Shelby County
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Andrew J. Hess

Male 1864 - Yes, date unknown


 

Andrew J. Hess

"History of Shelby County, Ohio"
by A.B.C. Hitchcock; Sidney, Ohio; 1913
Richmond-Arnold Pub. Co.; Chicago, IL.
Page 834

ANDREW J. HESS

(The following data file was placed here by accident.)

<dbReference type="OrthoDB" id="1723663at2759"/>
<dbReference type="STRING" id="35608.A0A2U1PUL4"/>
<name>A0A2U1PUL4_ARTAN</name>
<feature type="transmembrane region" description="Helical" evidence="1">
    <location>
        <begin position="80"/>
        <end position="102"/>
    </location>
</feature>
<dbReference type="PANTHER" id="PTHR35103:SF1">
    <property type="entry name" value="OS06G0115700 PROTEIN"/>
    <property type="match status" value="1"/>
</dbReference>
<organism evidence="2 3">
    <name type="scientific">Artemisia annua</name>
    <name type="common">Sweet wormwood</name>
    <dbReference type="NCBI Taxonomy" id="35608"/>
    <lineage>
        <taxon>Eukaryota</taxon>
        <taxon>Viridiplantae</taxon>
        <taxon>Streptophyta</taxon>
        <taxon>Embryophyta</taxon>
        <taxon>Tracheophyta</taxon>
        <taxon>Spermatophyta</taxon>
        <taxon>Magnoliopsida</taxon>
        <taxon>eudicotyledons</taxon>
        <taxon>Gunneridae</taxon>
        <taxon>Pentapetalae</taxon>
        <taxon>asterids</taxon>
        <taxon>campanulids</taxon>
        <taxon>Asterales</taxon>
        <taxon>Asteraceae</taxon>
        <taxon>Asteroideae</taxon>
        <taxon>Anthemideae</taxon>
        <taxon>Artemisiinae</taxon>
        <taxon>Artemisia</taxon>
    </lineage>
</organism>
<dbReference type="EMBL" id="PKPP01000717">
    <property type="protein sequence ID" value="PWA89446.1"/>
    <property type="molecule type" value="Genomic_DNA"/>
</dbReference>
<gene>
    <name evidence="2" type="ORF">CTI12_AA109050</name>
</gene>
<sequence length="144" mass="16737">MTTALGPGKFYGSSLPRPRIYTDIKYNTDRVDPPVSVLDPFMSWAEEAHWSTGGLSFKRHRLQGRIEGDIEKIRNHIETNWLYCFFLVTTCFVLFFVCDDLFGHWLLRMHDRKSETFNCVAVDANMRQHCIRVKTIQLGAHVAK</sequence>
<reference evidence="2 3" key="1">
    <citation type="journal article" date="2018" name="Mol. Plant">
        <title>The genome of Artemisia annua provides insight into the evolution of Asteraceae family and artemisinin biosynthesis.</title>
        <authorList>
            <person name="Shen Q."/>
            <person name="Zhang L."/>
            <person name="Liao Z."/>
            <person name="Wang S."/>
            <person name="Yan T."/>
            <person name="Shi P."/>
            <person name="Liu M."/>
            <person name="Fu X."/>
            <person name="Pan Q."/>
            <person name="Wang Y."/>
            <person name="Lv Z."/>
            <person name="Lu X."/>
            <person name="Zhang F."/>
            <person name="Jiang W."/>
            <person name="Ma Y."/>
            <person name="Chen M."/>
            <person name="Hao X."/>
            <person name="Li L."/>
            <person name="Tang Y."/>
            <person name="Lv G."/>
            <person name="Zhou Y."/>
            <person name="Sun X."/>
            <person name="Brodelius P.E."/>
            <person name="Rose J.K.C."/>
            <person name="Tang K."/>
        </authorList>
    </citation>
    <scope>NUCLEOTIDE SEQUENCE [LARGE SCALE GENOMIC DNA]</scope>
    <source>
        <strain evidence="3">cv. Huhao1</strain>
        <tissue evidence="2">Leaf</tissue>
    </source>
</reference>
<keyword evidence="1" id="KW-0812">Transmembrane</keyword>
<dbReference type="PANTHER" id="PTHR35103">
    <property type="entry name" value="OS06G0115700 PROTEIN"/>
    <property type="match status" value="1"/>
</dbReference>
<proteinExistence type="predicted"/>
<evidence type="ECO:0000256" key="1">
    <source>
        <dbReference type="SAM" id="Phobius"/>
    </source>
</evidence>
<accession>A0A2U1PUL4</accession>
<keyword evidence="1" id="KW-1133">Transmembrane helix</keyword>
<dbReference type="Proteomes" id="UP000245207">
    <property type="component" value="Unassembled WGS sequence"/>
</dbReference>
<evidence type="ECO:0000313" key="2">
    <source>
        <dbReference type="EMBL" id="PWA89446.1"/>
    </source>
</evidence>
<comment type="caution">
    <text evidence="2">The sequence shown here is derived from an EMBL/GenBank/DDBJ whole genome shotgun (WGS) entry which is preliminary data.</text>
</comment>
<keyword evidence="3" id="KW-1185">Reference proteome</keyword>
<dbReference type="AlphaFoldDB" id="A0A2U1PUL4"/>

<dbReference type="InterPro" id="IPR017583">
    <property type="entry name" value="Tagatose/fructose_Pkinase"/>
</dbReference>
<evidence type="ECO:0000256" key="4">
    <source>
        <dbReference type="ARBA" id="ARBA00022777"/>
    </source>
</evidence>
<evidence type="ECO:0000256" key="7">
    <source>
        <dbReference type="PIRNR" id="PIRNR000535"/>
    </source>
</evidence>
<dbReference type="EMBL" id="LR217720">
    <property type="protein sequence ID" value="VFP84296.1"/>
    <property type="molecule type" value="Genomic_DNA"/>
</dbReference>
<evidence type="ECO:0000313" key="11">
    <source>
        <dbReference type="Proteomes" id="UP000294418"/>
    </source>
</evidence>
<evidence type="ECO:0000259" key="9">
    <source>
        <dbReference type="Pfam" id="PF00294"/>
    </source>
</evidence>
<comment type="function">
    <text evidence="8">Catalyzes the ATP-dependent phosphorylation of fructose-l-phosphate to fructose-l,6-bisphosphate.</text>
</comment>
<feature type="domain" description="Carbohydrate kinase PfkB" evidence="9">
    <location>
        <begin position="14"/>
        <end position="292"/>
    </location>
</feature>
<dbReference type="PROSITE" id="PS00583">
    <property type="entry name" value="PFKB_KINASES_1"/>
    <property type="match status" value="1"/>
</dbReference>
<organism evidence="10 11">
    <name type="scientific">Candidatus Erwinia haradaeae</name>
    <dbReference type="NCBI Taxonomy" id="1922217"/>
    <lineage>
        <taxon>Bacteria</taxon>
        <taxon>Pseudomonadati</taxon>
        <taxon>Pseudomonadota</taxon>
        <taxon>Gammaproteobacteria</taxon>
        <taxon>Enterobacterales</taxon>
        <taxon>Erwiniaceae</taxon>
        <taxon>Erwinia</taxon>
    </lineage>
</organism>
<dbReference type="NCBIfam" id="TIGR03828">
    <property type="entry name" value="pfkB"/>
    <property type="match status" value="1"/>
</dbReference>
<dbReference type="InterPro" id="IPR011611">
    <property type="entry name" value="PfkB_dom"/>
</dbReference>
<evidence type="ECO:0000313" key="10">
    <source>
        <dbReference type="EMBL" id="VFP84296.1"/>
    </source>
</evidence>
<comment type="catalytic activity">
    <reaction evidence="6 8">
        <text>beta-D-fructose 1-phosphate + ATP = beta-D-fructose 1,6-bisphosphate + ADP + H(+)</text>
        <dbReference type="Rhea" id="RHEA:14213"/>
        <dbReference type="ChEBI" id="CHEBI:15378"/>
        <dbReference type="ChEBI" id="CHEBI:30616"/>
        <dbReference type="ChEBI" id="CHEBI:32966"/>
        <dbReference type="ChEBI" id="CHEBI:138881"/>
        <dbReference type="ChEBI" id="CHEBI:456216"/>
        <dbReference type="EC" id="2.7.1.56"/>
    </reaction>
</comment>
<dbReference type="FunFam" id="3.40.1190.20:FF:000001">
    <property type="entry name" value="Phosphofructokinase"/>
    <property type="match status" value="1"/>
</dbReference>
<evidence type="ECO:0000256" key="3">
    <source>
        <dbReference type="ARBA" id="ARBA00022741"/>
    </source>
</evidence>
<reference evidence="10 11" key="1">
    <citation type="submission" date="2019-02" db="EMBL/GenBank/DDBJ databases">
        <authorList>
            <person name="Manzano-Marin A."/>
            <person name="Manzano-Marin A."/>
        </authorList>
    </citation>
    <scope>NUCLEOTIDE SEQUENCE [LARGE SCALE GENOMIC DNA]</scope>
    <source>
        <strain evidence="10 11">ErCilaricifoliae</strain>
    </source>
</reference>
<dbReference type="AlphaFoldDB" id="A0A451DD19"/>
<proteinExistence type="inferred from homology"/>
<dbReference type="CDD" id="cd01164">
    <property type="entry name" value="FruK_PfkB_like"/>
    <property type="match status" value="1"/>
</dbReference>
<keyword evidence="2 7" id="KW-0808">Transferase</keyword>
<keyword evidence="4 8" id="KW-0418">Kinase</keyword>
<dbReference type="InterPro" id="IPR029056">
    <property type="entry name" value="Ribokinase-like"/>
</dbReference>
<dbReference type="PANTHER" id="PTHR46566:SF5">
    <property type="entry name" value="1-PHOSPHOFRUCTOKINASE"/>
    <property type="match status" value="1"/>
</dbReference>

son of Andrew and Mary (Berger) Hess, was born at Columbus, O., September 23, 1864. In 1873 he came to live on a farm near Sidney and attended the country schools in the winter seasons until sixteen years old, when he began and for four years continued to teach schools in the western and northern parts of the county. On September 23, 1884, he was married to Belle Gray, daughter of Daniel and Elizabeth (Grove) Gray of Botkins, O. Three sons, Royon Gray, Harry K., and Percy A., and four daughters, Bertha, Zoe, Margaret and Dorothy, constitute an unbroken family circle. In October, 1884, he entered the law department of the University of Michigan at Ann Arbor and was admitted to the bar of Ohio March 5, 1885, since which time he has continuously practiced law at Sidney. His law practice has been general and varied, but largely in the fields of corporation and financial interests and affairs, his clients including many corporations and railways, banks and financial institutions. He has been distinctly active in the development of the industrial industries of the town and is a stockholder in and director of many corporations. As member of the board of education and school examiner he has served his community and to the general advancement in education and culture he has contributed by his efforts. With S. L. Wicoff and S. J. Hatfield he founded and built the Childrens' Home under a commission from the Hon. John E. Richie as common pleas judge. He has held no political office except the minor position of member of the state executive committee of the republican party. To this party he had always given his support and has worked for its policies. He is a Presbyterian, deeply attached to and proud of the history and quality of his sect, but with a broad charity for all men and for all religious faiths. His abilities and conscientiousness as a lawyer have been generally recognized in his section of the state and in his profession he has found sufficient room for effort and reward.

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